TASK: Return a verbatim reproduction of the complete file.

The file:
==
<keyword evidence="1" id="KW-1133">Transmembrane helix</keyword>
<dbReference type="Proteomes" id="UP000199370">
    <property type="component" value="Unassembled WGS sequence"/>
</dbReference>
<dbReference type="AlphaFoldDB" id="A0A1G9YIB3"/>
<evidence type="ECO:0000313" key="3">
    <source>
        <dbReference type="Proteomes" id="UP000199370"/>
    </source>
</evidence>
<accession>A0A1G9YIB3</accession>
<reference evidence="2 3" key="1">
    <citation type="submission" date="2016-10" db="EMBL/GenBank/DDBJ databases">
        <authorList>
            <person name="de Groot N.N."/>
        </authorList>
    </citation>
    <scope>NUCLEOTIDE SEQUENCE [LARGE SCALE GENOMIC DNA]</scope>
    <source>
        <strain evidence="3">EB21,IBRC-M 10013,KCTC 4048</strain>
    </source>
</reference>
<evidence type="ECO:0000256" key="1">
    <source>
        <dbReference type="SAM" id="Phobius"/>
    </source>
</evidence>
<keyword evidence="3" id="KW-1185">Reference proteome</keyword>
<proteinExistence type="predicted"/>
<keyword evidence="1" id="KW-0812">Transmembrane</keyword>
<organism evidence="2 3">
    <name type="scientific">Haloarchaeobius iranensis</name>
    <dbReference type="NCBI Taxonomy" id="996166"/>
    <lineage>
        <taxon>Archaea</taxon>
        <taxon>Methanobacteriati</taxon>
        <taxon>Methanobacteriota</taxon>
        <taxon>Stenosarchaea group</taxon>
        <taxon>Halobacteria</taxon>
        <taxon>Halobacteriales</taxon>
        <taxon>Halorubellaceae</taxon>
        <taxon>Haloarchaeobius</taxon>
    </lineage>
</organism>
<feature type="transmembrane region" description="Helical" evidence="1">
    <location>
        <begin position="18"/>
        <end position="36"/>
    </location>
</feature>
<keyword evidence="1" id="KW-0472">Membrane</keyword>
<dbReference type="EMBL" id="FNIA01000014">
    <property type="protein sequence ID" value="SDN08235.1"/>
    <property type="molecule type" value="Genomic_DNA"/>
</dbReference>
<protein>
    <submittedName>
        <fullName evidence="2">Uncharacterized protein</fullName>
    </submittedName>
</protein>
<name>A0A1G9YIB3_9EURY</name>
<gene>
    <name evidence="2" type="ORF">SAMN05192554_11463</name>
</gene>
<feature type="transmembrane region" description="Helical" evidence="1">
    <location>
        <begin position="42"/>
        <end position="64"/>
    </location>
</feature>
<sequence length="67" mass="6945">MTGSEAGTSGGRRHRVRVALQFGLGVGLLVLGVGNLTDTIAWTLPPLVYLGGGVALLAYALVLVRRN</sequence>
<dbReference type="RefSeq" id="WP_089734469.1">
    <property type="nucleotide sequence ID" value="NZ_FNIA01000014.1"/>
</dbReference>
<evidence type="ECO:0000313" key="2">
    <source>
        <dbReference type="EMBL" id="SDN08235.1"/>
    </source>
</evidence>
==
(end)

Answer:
<keyword evidence="1" id="KW-1133">Transmembrane helix</keyword>
<dbReference type="Proteomes" id="UP000199370">
    <property type="component" value="Unassembled WGS sequence"/>
</dbReference>
<dbReference type="AlphaFoldDB" id="A0A1G9YIB3"/>
<evidence type="ECO:0000313" key="3">
    <source>
        <dbReference type="Proteomes" id="UP000199370"/>
    </source>
</evidence>
<accession>A0A1G9YIB3</accession>
<reference evidence="2 3" key="1">
    <citation type="submission" date="2016-10" db="EMBL/GenBank/DDBJ databases">
        <authorList>
            <person name="de Groot N.N."/>
        </authorList>
    </citation>
    <scope>NUCLEOTIDE SEQUENCE [LARGE SCALE GENOMIC DNA]</scope>
    <source>
        <strain evidence="3">EB21,IBRC-M 10013,KCTC 4048</strain>
    </source>
</reference>
<evidence type="ECO:0000256" key="1">
    <source>
        <dbReference type="SAM" id="Phobius"/>
    </source>
</evidence>
<keyword evidence="3" id="KW-1185">Reference proteome</keyword>
<proteinExistence type="predicted"/>
<keyword evidence="1" id="KW-0812">Transmembrane</keyword>
<organism evidence="2 3">
    <name type="scientific">Haloarchaeobius iranensis</name>
    <dbReference type="NCBI Taxonomy" id="996166"/>
    <lineage>
        <taxon>Archaea</taxon>
        <taxon>Methanobacteriati</taxon>
        <taxon>Methanobacteriota</taxon>
        <taxon>Stenosarchaea group</taxon>
        <taxon>Halobacteria</taxon>
        <taxon>Halobacteriales</taxon>
        <taxon>Halorubellaceae</taxon>
        <taxon>Haloarchaeobius</taxon>
    </lineage>
</organism>
<feature type="transmembrane region" description="Helical" evidence="1">
    <location>
        <begin position="18"/>
        <end position="36"/>
    </location>
</feature>
<keyword evidence="1" id="KW-0472">Membrane</keyword>
<dbReference type="EMBL" id="FNIA01000014">
    <property type="protein sequence ID" value="SDN08235.1"/>
    <property type="molecule type" value="Genomic_DNA"/>
</dbReference>
<protein>
    <submittedName>
        <fullName evidence="2">Uncharacterized protein</fullName>
    </submittedName>
</protein>
<name>A0A1G9YIB3_9EURY</name>
<gene>
    <name evidence="2" type="ORF">SAMN05192554_11463</name>
</gene>
<feature type="transmembrane region" description="Helical" evidence="1">
    <location>
        <begin position="42"/>
        <end position="64"/>
    </location>
</feature>
<sequence length="67" mass="6945">MTGSEAGTSGGRRHRVRVALQFGLGVGLLVLGVGNLTDTIAWTLPPLVYLGGGVALLAYALVLVRRN</sequence>
<dbReference type="RefSeq" id="WP_089734469.1">
    <property type="nucleotide sequence ID" value="NZ_FNIA01000014.1"/>
</dbReference>
<evidence type="ECO:0000313" key="2">
    <source>
        <dbReference type="EMBL" id="SDN08235.1"/>
    </source>
</evidence>